If you want more “likes” on your Instagram pics, you should probably pose with a panda in a red bikini — at least, according to MIT PhD candidate Aditya Khosla. Also, according to me: I would probably also like that picture (depending on the panda).
But Khosla has data to back him up. By crunching the stats on 2.3 million Flickr photos, he’s isolated a set of variables he says explain why some images go viral and others get totally ignored. And more importantly (at least, for my personal interests), he’s created an algorithm that can predict how popular your picture is going to be before you even post it. The formula considers social factors, obviously — even the best cat picture on Instagram won’t get any traction if there’s no one to see it — but it also measures content-based factors: things like texture, color, gradient, and objects present in the photo. Spatulas, for instance, are terrible. No one likes your pictures of space heaters, either. Cheetahs and llamas are pretty good, but people in miniskirts are better. People in bright colored miniskirts are the best.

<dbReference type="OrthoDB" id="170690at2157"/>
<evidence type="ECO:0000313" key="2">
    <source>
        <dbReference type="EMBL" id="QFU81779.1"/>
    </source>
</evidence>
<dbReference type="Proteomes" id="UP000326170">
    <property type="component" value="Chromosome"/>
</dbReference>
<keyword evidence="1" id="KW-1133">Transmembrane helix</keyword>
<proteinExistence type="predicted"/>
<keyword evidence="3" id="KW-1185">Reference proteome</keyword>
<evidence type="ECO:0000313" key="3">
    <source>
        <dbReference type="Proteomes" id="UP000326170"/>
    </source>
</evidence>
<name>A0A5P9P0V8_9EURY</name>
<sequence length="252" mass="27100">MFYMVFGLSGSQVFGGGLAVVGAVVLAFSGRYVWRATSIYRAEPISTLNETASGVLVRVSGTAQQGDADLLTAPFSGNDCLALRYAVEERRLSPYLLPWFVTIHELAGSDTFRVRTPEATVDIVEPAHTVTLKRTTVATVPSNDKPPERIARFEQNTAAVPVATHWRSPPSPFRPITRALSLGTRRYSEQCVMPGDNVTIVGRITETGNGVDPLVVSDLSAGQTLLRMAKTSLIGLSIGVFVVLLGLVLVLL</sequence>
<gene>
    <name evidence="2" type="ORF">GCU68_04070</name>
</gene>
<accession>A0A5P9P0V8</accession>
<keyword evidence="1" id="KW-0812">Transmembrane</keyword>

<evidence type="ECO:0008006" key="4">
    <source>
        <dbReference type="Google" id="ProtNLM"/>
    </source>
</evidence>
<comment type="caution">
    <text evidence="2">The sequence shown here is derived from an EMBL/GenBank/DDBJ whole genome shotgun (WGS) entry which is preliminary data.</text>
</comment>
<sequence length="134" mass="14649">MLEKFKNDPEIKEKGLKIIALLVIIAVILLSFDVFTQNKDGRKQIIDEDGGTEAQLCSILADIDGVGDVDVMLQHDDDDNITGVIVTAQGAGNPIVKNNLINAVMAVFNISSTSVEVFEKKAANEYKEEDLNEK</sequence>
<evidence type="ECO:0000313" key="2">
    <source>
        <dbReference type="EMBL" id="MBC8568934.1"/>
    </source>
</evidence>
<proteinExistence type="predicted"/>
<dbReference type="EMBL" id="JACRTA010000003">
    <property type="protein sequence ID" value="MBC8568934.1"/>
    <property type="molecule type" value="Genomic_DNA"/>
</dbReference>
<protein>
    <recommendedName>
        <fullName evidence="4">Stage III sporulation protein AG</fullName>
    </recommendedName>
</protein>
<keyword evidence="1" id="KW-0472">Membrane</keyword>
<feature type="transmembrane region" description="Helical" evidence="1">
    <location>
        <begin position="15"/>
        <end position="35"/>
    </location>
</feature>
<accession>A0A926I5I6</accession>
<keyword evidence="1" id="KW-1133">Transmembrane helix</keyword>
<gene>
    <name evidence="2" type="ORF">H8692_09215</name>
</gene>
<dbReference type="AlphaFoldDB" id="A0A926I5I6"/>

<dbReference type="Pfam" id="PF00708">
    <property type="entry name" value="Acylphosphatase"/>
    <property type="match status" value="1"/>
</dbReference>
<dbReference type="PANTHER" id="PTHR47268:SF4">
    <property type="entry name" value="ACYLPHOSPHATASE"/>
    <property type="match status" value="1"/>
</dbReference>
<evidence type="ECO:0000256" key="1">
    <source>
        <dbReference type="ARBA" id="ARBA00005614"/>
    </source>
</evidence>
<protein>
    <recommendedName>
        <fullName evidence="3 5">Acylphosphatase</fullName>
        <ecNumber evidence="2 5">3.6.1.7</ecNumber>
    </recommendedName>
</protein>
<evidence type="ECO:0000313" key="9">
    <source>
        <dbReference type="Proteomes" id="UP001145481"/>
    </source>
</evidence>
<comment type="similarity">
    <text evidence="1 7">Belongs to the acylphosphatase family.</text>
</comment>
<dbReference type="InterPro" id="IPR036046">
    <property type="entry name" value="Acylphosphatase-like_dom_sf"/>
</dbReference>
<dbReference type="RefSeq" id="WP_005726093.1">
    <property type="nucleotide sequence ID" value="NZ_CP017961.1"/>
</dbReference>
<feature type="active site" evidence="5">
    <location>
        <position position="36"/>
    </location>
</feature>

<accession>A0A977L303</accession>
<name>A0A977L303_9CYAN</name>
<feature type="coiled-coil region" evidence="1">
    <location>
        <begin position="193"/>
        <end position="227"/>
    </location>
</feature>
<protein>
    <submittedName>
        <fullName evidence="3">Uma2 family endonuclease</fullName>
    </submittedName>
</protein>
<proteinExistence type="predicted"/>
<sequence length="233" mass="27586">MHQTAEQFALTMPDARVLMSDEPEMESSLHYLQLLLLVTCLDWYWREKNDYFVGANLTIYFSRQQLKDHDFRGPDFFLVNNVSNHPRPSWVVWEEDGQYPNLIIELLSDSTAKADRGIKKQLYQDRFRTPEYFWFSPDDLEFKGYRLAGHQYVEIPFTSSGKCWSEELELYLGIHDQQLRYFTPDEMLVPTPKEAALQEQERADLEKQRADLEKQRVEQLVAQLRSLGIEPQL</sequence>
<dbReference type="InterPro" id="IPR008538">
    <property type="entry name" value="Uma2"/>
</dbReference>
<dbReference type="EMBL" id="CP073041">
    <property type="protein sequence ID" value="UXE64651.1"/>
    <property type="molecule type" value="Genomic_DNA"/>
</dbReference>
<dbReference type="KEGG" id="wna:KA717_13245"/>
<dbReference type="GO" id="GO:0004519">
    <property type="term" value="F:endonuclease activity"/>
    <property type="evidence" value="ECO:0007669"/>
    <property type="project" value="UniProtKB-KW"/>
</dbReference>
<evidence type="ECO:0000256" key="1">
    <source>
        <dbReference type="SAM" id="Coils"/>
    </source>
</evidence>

With Khosla’s algorithm, you can avoid the humiliation of posting stuff no one cares about and maximize your chances of Internet stardom. To test it out, I used a tool on Khosla’s site to upload an old picture of my dog wearing rain boots. The algorithm said that no one was going to look at it. Empirically, this has proved to be true: I have tried to show people this photo in person, while literally standing next to them, and I still cannot get them look at it. The algorithm works!
I’m still posting the picture, though, because — c’mon you guys — she’s wearing rain boots.